Jammer technology has made people feel annoying

Robert Johnson was photographed outside the Lee Correctional Detention Center in Bishopville, South Carolina. Before attempting to attack his life with a smuggled cell phone, he was responsible for preventing smugglers from entering the facility. Federal prison officials have tested the jammer technology, and officials hope that the technology will help use mobile phones to counter threats from prisoners. Deputy Attorney General Beth Williams told the Associated Press that prison officials spent hours testing cell signal blockages in a federal prison in Cumberland, Maryland on Wednesday, January 17, 2018. technology.

Columbia, South Carolina (AP)-Federal prison officials tested a jammer technology on the walls of federal prisons on Wednesday. The authorities hope this rare measure can help resist the threat posed by cell phone prisoners. Deputy Attorney General Beth Williams conducted a test for several hours in a federal prison in Cumberland, Maryland on Wednesday morning. Williams did not provide details on how the test was carried out, but said it was a step in limiting the ability of prisoners to leave unattended and continue criminal efforts.

A similar test was conducted in 2010, but Williams said that with the development of disruptive technology, prisoners’ efforts to smuggle equipment also made a huge effort on Wednesday. Such tests may lead to more widespread use of technology, such as securing passengers’ phones by blocking prisons, which are identified by officials across the country as the greatest security threat. Williams told the Associated Press: “Today is a big step, because criminals need to improve their ability to commit crimes in prison to stop their crimes.”

Federal Attorney General Rod Rosenstein (Deputy Attorney General) announced his renewed interest in man-made portable jammer in federal agencies. He announced at a national judicial meeting that federal prisons would begin retesting the technology. He said in his speech: “This is a major security issue.” “Mobile phones are used to run criminal activities, promote violent crimes, and hinder law enforcement.” The Federal Bureau of Prisons, which has 185,000 prisoners, confiscated 5,000 mobile phones in 2016 , Preliminary figures show that this number has increased in the past year. State prisons and state prison officials have spent many years talking about the dangers of cell phones in the hands of prisoners. They can use these risks to continue criminal activities in prison, including drug trafficking, extortion, and even beating witnesses and others.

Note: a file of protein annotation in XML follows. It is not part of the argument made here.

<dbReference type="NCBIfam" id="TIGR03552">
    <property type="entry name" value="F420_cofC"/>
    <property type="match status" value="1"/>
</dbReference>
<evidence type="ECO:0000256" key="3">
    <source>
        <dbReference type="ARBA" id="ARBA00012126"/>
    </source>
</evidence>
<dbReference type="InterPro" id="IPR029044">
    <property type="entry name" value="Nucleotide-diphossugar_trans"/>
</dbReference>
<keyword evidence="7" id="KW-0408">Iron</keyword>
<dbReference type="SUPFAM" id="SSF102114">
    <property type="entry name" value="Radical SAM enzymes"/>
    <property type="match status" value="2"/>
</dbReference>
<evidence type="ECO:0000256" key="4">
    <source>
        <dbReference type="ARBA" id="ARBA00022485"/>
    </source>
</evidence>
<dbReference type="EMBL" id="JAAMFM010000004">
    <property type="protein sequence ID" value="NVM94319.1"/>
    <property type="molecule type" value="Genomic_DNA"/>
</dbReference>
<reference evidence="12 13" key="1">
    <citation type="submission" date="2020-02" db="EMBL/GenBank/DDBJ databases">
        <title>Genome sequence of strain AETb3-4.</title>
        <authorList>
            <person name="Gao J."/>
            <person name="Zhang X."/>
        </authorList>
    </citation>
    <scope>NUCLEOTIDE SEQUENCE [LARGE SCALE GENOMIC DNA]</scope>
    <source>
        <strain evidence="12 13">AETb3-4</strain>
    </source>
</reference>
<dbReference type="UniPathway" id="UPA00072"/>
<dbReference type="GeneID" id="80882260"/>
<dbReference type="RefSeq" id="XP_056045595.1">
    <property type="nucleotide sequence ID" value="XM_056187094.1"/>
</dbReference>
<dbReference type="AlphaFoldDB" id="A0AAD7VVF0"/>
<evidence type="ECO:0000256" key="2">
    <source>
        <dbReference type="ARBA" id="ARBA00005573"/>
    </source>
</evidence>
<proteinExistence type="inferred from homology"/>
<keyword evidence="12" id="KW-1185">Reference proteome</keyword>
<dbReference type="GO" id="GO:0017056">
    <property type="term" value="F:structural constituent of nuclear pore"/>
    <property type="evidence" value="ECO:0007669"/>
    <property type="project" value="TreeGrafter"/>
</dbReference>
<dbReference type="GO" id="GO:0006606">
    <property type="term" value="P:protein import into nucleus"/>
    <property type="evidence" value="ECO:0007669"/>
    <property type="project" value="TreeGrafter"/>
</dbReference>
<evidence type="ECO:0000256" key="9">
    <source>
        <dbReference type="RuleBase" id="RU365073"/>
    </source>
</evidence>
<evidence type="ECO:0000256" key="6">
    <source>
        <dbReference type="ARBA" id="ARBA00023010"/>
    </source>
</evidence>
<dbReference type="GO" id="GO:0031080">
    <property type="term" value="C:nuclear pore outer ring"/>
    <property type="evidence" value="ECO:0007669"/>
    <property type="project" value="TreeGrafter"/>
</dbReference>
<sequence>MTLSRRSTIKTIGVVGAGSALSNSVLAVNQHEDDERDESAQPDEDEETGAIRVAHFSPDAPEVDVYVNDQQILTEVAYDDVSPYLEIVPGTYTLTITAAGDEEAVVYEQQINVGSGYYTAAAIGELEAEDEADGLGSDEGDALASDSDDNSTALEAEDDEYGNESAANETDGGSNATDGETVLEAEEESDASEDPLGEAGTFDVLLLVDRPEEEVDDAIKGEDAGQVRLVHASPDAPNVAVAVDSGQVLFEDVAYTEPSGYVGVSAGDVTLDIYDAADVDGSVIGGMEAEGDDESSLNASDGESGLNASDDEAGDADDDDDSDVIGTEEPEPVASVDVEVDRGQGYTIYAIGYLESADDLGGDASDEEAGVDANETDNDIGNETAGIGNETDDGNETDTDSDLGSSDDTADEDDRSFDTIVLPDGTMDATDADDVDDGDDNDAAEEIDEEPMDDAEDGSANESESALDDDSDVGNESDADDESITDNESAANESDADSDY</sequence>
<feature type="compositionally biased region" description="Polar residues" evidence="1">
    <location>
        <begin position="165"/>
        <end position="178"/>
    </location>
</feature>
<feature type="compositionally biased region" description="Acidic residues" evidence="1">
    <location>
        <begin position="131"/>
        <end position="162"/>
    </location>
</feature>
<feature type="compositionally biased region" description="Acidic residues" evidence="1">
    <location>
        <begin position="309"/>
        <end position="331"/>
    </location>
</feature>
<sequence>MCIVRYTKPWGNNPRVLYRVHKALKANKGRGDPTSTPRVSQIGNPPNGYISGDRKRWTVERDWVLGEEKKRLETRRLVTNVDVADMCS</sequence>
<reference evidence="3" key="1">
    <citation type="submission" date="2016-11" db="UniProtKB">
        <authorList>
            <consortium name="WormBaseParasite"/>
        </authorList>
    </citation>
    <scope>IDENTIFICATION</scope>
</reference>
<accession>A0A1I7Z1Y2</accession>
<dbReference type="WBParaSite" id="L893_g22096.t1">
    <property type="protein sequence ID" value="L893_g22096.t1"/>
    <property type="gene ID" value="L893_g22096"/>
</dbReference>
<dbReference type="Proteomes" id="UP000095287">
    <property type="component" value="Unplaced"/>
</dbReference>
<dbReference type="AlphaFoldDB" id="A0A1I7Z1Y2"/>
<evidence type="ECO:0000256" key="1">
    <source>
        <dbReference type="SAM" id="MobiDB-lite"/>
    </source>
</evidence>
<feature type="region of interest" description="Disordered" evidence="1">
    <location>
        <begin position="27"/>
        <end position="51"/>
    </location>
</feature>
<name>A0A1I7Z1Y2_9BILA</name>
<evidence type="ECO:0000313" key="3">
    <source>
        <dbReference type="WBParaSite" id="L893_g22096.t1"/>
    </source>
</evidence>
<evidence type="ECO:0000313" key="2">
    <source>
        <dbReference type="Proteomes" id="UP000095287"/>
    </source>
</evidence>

Sterling is an outspoken advocate of the use of telephone technology in prison. In June, he wrote to Attorney General Jeff Sessions, requesting the chief prosecutor to apply for an FCC permit to disrupt the passage of the fence. The cell phone signal of the smuggling of the villain or even the drone has been delivered. South Carolina Gov. Henry McMaster also campaigned for lobby manager. He wrote a memo to Sessions in August about the dangers of prison cell phones and thanked him for any help. In a letter earlier this month, Williams wrote to officials of the Federal Communications Commission that combating the security threat posed by smuggling of telephones is a “top priority” for the Commission and the judiciary.

FCC Chairman Ajit Pai expressed his willingness to work on this issue and told members of Congress that he will set up a working group to “discuss the proliferation of wireless contraband in prisons and their potential destructive impact on public safety” discussions. Williams said the judiciary that oversees the prison office is optimistic, and other FCC officials also understand the need to combat the use of illegal mobile phones. Williams told the Associated Press: “I know Chairman Bai really understands the threats here.” “We must make every effort to prevent the threats posed by these phones.” Sterling praised the test on Wednesday and said he And other state officials need to be able to use similar jammer technology in their facilities. In a statement to the Associated Press, he said: “Prisons and local prisons in South Carolina should be allowed to use the same public security measures as the federal government.” “We look forward to further efforts to eliminate this threat.”